When Tar Is Your Friend

Spammers send spam because they make money at it. In fact, if you ever want to get your blood up, try reading a book such as "Inside the Spam Cartel" (Syngress) or "Spam Kings" (O'Reilly), which detail the myriad sleazy tricks that spammers use. Of course, as an Exchange Server administrator, you already know the number-one trick: Spammers send a lot of mail that contains forged sender and recipient addresses. Even though filtering these bogus addresses is relatively straightforward, doing so consumes your resources, not the spammers, and throwing inbound spam on the floor doesn't do anything to discourage future outbursts.

What if you could make spamming uneconomical for the spammer? If you could somehow make each bogus delivery attempt take an unreasonable amount of time--say, 30 seconds--a spammer who wanted to send your organization 10,000 messages would need a little more than 83 hours to do so. Intentionally slowing down or delaying illegitimate connections is a process known as "tarpitting," and it has an illustrious history. Until now, tarpitting software has generally been available only to UNIX mail administrators. But this week, Microsoft released a Windows Server 2003 SMTP service hotfix that lets you tarpit incoming SMTP messages that have been sent to nonexistent addresses. The change doesn't affect legitimate senders or messages sent by authenticated users, but it drastically affects directory-harvest attacks, password-cracking attacks, and scripted spam runs. The tarpit delay is adjustable, so you can select the degree of punishment you want to hand out to spammers who try to flood your server.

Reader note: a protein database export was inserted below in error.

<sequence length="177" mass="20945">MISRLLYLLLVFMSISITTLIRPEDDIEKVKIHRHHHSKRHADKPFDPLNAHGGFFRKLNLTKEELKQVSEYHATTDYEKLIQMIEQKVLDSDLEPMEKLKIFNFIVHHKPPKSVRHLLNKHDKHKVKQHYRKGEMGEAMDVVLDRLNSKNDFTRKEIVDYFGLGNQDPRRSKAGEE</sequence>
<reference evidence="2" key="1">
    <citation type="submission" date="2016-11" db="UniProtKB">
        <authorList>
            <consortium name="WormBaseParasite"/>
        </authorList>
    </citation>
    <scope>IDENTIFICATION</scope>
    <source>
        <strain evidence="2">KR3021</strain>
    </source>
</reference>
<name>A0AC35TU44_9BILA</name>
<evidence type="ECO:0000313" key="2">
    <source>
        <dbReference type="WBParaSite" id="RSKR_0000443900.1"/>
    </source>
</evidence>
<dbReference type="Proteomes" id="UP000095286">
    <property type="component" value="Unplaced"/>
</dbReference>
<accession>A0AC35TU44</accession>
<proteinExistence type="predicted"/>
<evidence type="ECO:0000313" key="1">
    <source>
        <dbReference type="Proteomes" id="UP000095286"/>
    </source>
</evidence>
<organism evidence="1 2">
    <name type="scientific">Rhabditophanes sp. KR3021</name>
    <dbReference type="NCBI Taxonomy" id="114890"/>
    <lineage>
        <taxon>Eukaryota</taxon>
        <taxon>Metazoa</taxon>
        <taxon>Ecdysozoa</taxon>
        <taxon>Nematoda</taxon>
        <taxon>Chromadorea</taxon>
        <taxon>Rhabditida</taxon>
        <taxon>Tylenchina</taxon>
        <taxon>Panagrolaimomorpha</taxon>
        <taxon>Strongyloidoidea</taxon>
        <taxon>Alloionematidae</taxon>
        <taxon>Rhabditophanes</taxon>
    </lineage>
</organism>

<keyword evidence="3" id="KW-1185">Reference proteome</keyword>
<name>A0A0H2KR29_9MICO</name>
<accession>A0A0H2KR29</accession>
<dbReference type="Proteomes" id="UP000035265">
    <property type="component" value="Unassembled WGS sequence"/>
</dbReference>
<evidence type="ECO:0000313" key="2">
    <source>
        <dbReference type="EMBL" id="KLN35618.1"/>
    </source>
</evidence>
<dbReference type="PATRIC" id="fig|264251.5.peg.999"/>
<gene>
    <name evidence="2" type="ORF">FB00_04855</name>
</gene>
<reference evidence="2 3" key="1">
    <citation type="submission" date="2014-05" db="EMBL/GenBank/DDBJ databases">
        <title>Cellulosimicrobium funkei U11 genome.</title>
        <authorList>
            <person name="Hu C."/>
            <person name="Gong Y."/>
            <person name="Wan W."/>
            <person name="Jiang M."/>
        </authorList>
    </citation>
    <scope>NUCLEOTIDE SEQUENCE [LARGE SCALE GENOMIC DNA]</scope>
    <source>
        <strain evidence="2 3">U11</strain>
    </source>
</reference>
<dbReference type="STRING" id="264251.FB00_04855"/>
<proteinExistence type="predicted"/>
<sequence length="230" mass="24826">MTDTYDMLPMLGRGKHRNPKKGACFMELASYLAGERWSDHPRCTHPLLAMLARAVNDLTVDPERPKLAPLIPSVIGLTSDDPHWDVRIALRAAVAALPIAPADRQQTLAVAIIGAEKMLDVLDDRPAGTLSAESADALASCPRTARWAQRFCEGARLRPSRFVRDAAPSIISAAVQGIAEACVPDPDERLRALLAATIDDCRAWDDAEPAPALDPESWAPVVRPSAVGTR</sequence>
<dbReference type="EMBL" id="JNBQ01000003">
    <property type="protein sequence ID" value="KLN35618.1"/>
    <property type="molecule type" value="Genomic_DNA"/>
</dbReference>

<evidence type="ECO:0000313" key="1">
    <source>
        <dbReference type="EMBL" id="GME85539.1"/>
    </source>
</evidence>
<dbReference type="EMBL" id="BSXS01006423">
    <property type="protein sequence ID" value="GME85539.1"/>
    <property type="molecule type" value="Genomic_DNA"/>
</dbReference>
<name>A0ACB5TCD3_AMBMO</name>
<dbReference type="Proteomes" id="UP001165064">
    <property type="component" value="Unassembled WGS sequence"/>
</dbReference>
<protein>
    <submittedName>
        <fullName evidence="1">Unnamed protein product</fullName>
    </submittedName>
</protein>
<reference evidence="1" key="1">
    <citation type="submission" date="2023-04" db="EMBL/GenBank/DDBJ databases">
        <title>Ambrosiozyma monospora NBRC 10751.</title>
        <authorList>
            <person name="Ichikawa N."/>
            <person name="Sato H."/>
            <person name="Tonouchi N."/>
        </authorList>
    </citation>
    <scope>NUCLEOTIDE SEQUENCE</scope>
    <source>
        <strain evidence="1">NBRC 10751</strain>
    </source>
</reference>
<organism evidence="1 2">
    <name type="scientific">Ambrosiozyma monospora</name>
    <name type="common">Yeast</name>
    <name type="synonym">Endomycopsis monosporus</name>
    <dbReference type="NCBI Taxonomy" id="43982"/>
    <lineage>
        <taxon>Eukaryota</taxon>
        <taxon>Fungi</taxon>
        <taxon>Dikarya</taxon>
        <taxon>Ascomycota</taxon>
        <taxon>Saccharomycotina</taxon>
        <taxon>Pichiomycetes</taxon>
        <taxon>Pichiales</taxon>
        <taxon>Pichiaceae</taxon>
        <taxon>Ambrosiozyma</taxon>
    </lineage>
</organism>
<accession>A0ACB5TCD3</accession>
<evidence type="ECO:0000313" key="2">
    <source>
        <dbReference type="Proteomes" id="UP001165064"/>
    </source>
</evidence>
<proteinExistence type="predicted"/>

To install the tarpit capability, you need two components. The first is Microsoft Security Bulletin MS04-035 (Vulnerability in SMTP Could Allow Remote Code Execution--885881), which fixes a remote code execution vulnerability in the Windows 2003 SMTP server (go to http://support.microsoft.com/?kbid=885881 for details). The second component is the hotfix that provides the tarpit support; that fix is available via the Microsoft article "A security update is available to help prevent the enumeration of Exchange Server 2003 e-mail addresses" ( http://support.microsoft.com/?kbid=842851 ). After you install these components--which work only on Exchange Server 2003 running on Windows 2003--you can add a new REG_DWORD registry entry, HKEY_LOCAL_MACHINE\SYSTEM\CurrentControlSet\Services\SmtpSvc\Parameters\TarpitTime. Set the entry's value to the number of seconds of delay that you want to impose on spam requests. After setting the TarpitTime value, stop and restart the SMTP service. That's it!

The tarpit feature works on Windows 2003's SMTP server too, so if you're using it as a front end to your Exchange servers (perhaps with a dedicated SMTP virus scanner), you can still use the feature. However, when you install the feature on an Exchange 2003 server, you can use recipient filtering to gain more granular control.

The tarpit feature doesn't block messages sent to valid recipients, even if those messages are spam, so it isn't a complete antispam solution in and of itself. However, its release as a standalone hotfix bodes well for the kinds of transport control and antispam features we're likely to see in future Exchange releases and shows that Microsoft is paying attention to measures that have been successful in reducing spam in the wider messaging community.

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